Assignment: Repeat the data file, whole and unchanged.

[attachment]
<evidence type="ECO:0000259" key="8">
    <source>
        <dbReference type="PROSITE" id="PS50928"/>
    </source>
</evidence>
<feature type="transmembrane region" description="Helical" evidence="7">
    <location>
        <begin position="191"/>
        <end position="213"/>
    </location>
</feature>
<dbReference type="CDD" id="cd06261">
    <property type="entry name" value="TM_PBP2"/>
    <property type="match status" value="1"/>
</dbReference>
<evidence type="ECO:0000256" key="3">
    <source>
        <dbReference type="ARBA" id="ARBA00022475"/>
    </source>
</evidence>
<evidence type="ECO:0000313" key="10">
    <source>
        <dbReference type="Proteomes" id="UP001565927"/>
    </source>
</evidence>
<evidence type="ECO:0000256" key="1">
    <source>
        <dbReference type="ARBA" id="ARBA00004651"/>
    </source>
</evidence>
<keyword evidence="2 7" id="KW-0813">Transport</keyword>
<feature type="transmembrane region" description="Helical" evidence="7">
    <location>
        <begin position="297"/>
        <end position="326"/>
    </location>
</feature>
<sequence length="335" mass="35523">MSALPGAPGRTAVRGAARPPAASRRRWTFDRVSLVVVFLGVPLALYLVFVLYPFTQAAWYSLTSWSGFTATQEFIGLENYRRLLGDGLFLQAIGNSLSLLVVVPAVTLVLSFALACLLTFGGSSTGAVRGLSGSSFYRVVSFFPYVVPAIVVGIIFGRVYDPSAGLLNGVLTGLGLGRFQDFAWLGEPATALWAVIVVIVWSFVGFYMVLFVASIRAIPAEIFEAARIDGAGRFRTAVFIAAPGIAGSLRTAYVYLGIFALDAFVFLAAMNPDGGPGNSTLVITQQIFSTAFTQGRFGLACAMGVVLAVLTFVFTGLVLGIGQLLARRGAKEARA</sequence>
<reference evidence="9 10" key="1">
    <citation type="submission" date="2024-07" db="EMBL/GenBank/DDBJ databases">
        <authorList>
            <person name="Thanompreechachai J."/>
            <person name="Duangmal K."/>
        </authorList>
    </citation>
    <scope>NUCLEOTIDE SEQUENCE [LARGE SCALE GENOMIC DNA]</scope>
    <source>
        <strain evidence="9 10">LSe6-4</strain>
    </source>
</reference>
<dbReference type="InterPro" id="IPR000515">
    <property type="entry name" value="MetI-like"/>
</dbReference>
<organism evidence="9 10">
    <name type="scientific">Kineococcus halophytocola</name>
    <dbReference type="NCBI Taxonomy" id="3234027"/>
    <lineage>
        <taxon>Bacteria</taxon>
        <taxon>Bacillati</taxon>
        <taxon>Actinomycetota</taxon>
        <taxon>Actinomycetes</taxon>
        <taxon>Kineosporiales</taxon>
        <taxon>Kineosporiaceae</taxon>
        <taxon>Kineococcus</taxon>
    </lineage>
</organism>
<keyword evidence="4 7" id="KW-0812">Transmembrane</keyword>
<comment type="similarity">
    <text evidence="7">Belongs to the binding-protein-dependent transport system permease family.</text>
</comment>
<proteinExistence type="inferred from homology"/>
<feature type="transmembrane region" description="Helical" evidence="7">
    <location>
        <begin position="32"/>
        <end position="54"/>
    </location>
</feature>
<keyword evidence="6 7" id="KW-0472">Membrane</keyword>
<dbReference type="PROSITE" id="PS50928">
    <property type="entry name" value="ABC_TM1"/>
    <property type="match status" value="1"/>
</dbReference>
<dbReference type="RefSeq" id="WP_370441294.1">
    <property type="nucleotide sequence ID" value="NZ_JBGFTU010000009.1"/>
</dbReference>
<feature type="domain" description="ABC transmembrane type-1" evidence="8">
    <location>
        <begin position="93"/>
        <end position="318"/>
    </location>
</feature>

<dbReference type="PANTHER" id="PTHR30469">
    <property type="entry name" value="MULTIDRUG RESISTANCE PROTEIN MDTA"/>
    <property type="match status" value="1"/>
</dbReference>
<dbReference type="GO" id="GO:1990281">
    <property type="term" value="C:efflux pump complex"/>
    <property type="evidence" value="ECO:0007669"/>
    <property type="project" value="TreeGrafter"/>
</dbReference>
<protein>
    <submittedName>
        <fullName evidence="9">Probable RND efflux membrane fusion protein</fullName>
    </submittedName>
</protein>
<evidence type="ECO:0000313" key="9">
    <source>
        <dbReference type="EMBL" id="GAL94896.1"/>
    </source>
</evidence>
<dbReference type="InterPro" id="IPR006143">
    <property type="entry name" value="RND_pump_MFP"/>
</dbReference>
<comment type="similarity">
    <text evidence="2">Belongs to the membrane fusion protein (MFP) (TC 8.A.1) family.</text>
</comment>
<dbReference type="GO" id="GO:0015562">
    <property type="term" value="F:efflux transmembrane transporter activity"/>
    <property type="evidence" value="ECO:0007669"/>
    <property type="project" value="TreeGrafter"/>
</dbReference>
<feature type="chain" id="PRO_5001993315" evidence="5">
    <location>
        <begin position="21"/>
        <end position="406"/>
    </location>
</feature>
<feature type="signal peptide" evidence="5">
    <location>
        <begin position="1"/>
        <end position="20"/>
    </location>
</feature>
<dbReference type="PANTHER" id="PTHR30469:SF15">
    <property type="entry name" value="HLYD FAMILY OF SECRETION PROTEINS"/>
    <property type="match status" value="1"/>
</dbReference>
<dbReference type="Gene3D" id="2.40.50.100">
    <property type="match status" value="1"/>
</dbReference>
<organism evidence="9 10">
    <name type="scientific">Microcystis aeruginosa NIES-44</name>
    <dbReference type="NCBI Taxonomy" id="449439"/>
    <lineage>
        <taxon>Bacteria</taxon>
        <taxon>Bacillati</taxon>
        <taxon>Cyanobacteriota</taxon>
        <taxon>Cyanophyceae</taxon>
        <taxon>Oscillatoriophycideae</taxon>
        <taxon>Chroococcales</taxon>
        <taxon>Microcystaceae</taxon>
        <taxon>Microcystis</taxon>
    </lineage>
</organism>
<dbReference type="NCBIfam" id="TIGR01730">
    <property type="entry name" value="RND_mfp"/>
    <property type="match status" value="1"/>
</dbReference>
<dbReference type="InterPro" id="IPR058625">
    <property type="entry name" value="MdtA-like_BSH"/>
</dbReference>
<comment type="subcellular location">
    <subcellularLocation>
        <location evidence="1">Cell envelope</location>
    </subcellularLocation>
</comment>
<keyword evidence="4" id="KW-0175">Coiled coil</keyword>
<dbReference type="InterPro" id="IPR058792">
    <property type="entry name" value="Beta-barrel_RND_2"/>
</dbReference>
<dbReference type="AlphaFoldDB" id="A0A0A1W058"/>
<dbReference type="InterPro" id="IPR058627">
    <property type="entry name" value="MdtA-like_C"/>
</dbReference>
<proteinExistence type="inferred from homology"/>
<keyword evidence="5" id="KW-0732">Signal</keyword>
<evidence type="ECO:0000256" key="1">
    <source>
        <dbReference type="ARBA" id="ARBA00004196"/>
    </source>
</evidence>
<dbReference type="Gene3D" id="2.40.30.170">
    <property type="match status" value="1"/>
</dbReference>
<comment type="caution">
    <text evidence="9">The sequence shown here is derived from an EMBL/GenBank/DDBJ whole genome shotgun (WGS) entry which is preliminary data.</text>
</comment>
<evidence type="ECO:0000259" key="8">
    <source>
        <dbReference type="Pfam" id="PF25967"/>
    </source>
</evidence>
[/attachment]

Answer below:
<evidence type="ECO:0000259" key="8">
    <source>
        <dbReference type="PROSITE" id="PS50928"/>
    </source>
</evidence>
<feature type="transmembrane region" description="Helical" evidence="7">
    <location>
        <begin position="191"/>
        <end position="213"/>
    </location>
</feature>
<dbReference type="CDD" id="cd06261">
    <property type="entry name" value="TM_PBP2"/>
    <property type="match status" value="1"/>
</dbReference>
<evidence type="ECO:0000256" key="3">
    <source>
        <dbReference type="ARBA" id="ARBA00022475"/>
    </source>
</evidence>
<evidence type="ECO:0000313" key="10">
    <source>
        <dbReference type="Proteomes" id="UP001565927"/>
    </source>
</evidence>
<evidence type="ECO:0000256" key="1">
    <source>
        <dbReference type="ARBA" id="ARBA00004651"/>
    </source>
</evidence>
<keyword evidence="2 7" id="KW-0813">Transport</keyword>
<feature type="transmembrane region" description="Helical" evidence="7">
    <location>
        <begin position="297"/>
        <end position="326"/>
    </location>
</feature>
<sequence length="335" mass="35523">MSALPGAPGRTAVRGAARPPAASRRRWTFDRVSLVVVFLGVPLALYLVFVLYPFTQAAWYSLTSWSGFTATQEFIGLENYRRLLGDGLFLQAIGNSLSLLVVVPAVTLVLSFALACLLTFGGSSTGAVRGLSGSSFYRVVSFFPYVVPAIVVGIIFGRVYDPSAGLLNGVLTGLGLGRFQDFAWLGEPATALWAVIVVIVWSFVGFYMVLFVASIRAIPAEIFEAARIDGAGRFRTAVFIAAPGIAGSLRTAYVYLGIFALDAFVFLAAMNPDGGPGNSTLVITQQIFSTAFTQGRFGLACAMGVVLAVLTFVFTGLVLGIGQLLARRGAKEARA</sequence>
<reference evidence="9 10" key="1">
    <citation type="submission" date="2024-07" db="EMBL/GenBank/DDBJ databases">
        <authorList>
            <person name="Thanompreechachai J."/>
            <person name="Duangmal K."/>
        </authorList>
    </citation>
    <scope>NUCLEOTIDE SEQUENCE [LARGE SCALE GENOMIC DNA]</scope>
    <source>
        <strain evidence="9 10">LSe6-4</strain>
    </source>
</reference>
<dbReference type="InterPro" id="IPR000515">
    <property type="entry name" value="MetI-like"/>
</dbReference>
<organism evidence="9 10">
    <name type="scientific">Kineococcus halophytocola</name>
    <dbReference type="NCBI Taxonomy" id="3234027"/>
    <lineage>
        <taxon>Bacteria</taxon>
        <taxon>Bacillati</taxon>
        <taxon>Actinomycetota</taxon>
        <taxon>Actinomycetes</taxon>
        <taxon>Kineosporiales</taxon>
        <taxon>Kineosporiaceae</taxon>
        <taxon>Kineococcus</taxon>
    </lineage>
</organism>
<keyword evidence="4 7" id="KW-0812">Transmembrane</keyword>
<comment type="similarity">
    <text evidence="7">Belongs to the binding-protein-dependent transport system permease family.</text>
</comment>
<proteinExistence type="inferred from homology"/>
<feature type="transmembrane region" description="Helical" evidence="7">
    <location>
        <begin position="32"/>
        <end position="54"/>
    </location>
</feature>
<keyword evidence="6 7" id="KW-0472">Membrane</keyword>
<dbReference type="PROSITE" id="PS50928">
    <property type="entry name" value="ABC_TM1"/>
    <property type="match status" value="1"/>
</dbReference>
<dbReference type="RefSeq" id="WP_370441294.1">
    <property type="nucleotide sequence ID" value="NZ_JBGFTU010000009.1"/>
</dbReference>
<feature type="domain" description="ABC transmembrane type-1" evidence="8">
    <location>
        <begin position="93"/>
        <end position="318"/>
    </location>
</feature>

<dbReference type="PANTHER" id="PTHR30469">
    <property type="entry name" value="MULTIDRUG RESISTANCE PROTEIN MDTA"/>
    <property type="match status" value="1"/>
</dbReference>
<dbReference type="GO" id="GO:1990281">
    <property type="term" value="C:efflux pump complex"/>
    <property type="evidence" value="ECO:0007669"/>
    <property type="project" value="TreeGrafter"/>
</dbReference>
<protein>
    <submittedName>
        <fullName evidence="9">Probable RND efflux membrane fusion protein</fullName>
    </submittedName>
</protein>
<evidence type="ECO:0000313" key="9">
    <source>
        <dbReference type="EMBL" id="GAL94896.1"/>
    </source>
</evidence>
<dbReference type="InterPro" id="IPR006143">
    <property type="entry name" value="RND_pump_MFP"/>
</dbReference>
<comment type="similarity">
    <text evidence="2">Belongs to the membrane fusion protein (MFP) (TC 8.A.1) family.</text>
</comment>
<dbReference type="GO" id="GO:0015562">
    <property type="term" value="F:efflux transmembrane transporter activity"/>
    <property type="evidence" value="ECO:0007669"/>
    <property type="project" value="TreeGrafter"/>
</dbReference>
<feature type="chain" id="PRO_5001993315" evidence="5">
    <location>
        <begin position="21"/>
        <end position="406"/>
    </location>
</feature>
<feature type="signal peptide" evidence="5">
    <location>
        <begin position="1"/>
        <end position="20"/>
    </location>
</feature>
<dbReference type="PANTHER" id="PTHR30469:SF15">
    <property type="entry name" value="HLYD FAMILY OF SECRETION PROTEINS"/>
    <property type="match status" value="1"/>
</dbReference>
<dbReference type="Gene3D" id="2.40.50.100">
    <property type="match status" value="1"/>
</dbReference>
<organism evidence="9 10">
    <name type="scientific">Microcystis aeruginosa NIES-44</name>
    <dbReference type="NCBI Taxonomy" id="449439"/>
    <lineage>
        <taxon>Bacteria</taxon>
        <taxon>Bacillati</taxon>
        <taxon>Cyanobacteriota</taxon>
        <taxon>Cyanophyceae</taxon>
        <taxon>Oscillatoriophycideae</taxon>
        <taxon>Chroococcales</taxon>
        <taxon>Microcystaceae</taxon>
        <taxon>Microcystis</taxon>
    </lineage>
</organism>
<dbReference type="NCBIfam" id="TIGR01730">
    <property type="entry name" value="RND_mfp"/>
    <property type="match status" value="1"/>
</dbReference>
<dbReference type="InterPro" id="IPR058625">
    <property type="entry name" value="MdtA-like_BSH"/>
</dbReference>
<comment type="subcellular location">
    <subcellularLocation>
        <location evidence="1">Cell envelope</location>
    </subcellularLocation>
</comment>
<keyword evidence="4" id="KW-0175">Coiled coil</keyword>
<dbReference type="InterPro" id="IPR058792">
    <property type="entry name" value="Beta-barrel_RND_2"/>
</dbReference>
<dbReference type="AlphaFoldDB" id="A0A0A1W058"/>
<dbReference type="InterPro" id="IPR058627">
    <property type="entry name" value="MdtA-like_C"/>
</dbReference>
<proteinExistence type="inferred from homology"/>
<keyword evidence="5" id="KW-0732">Signal</keyword>
<evidence type="ECO:0000256" key="1">
    <source>
        <dbReference type="ARBA" id="ARBA00004196"/>
    </source>
</evidence>
<dbReference type="Gene3D" id="2.40.30.170">
    <property type="match status" value="1"/>
</dbReference>
<comment type="caution">
    <text evidence="9">The sequence shown here is derived from an EMBL/GenBank/DDBJ whole genome shotgun (WGS) entry which is preliminary data.</text>
</comment>
<evidence type="ECO:0000259" key="8">
    <source>
        <dbReference type="Pfam" id="PF25967"/>
    </source>
</evidence>